"Beep beep beep"
The alarm goes off, it's 4:40 am in July. As much as I want to stay covered under the sheets and wait a bit longer I know that if I dose off again, I probably won't wake up until it's too late. The swim center has morning open lap hours from 5:30-7:15 and whether I like it or not, that's the time to go. I make sure that lunch is packed, and my day clothes and materials are too, as well as my jammers, goggles and swim cap. I have to be at work by 7:45, so everything will need to be ready once I'm done swimming.
Work all day consists of leading recreation programs for elementary school kids until 5 pm, an exhausting task on its own. After commuting back across town to get home, it's immediately time for session number two. I need to get it done before the sun sets, and still get enough sleep before the process starts over again. On tap is a 10-15 mile warm up road ride, followed with 4-6 by 1.5 mile repeats, which I do on a track. Now it's time to eat and prep for the next day.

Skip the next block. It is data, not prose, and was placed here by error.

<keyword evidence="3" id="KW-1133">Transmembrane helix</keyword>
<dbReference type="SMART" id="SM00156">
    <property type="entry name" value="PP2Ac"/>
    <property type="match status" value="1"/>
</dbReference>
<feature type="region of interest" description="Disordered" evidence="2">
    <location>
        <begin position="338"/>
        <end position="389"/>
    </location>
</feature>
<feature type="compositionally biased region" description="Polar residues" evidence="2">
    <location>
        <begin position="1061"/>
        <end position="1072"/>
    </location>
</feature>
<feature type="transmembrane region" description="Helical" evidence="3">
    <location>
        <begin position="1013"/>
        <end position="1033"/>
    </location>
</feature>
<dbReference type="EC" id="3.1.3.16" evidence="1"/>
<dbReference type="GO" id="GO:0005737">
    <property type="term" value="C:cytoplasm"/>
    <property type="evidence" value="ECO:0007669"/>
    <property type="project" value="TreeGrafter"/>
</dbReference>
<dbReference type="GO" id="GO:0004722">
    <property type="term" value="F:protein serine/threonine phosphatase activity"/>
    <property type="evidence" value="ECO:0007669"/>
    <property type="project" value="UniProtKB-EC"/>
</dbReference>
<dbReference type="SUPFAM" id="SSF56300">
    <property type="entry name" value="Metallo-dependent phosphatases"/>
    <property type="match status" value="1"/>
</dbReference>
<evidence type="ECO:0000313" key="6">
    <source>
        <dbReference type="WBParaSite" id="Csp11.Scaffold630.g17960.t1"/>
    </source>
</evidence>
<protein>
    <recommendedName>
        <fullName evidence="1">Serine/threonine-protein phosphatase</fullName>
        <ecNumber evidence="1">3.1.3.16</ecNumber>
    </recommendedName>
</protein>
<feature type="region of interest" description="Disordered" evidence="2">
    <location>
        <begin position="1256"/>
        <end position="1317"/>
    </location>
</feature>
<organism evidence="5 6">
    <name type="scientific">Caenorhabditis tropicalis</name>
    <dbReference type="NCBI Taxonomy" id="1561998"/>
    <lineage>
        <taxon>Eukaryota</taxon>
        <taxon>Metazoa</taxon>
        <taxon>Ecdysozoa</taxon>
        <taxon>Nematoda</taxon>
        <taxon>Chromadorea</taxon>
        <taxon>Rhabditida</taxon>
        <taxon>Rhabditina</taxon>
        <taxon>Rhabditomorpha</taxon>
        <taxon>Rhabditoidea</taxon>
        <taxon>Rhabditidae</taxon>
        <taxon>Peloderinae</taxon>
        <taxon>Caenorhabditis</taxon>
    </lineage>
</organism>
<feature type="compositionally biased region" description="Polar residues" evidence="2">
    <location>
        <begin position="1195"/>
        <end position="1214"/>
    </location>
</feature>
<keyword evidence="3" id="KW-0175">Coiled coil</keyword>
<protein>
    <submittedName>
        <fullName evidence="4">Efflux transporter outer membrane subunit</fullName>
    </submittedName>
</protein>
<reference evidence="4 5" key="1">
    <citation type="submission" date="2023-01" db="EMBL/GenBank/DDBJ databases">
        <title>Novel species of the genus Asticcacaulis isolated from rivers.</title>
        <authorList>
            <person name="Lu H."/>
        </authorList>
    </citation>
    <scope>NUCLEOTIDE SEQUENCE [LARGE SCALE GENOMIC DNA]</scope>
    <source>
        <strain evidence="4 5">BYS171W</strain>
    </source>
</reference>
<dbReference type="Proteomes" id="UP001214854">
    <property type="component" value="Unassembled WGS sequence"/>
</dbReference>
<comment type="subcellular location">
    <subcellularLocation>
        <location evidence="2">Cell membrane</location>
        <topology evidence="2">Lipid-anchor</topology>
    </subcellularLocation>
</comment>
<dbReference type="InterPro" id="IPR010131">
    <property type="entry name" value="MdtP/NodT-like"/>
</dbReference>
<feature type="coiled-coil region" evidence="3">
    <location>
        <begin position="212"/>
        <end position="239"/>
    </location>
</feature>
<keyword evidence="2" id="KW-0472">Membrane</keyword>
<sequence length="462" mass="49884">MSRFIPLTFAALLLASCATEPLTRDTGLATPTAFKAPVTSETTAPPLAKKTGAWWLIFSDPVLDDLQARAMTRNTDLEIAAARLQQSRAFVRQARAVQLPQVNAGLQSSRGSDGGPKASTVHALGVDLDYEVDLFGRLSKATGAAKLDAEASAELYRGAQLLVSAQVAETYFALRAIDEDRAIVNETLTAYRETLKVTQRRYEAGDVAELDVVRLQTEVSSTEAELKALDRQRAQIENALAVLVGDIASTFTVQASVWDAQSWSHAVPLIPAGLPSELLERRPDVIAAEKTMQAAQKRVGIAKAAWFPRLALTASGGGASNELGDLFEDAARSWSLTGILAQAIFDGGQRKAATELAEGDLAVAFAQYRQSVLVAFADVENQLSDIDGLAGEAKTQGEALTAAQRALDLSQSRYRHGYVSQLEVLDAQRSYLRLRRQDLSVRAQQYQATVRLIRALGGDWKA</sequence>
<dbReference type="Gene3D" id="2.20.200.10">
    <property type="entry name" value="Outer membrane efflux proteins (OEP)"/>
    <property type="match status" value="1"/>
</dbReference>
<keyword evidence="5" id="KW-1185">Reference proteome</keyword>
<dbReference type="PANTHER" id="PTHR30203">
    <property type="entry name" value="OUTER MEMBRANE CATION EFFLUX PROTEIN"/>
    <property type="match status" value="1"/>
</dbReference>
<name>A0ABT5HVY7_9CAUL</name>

Being a triathlete in a place with a very small multi-sport community is not always an easy task, and 99% of my training is done solo, but I've learned over time how to motivate myself enough to keep moving forward. A challenging aspect when I first entered the triathlon world was turning the spring and summer into my full-fledged racing season. Ever since high school, summer was always the time to cover long, slow distances while I built up my endurance base for CC running and nordic skiing, and now I had to reverse my mentality and look at the fall and winter as an offseason to prep for summer races. I have a consistent training plan designed by my coach, Matt Parks, and access to seemingly endless miles of high altitude training out my door, but in Montana races are so few and far between and usually require several hours of driving to get to, that it's tough to keep focused waiting as many as 3 months for the next one.
One way I have learned to cope with this is to diversify my sessions beyond the standard swim/road bike/road run. I try to do wetsuit swims in Hyalite Reservoir, and when possible follow that up with a summit run on a nearby trail. I'll take my mountain bike on one of the local trails to work on my bike maneuvering and handling skills. I also find time to roller ski on the days after races in order to both keep my nordic ski technique fresh and do a more familiar motion.
While it's unusual for a college-aged endurance athlete at MSU to shrug off more attractive mountain sports in favor of triathlon, I have found a personal joy with incorporating the 3 sports into a single event, and taking my skills to the water and road. Hopefully this racing career is far from over.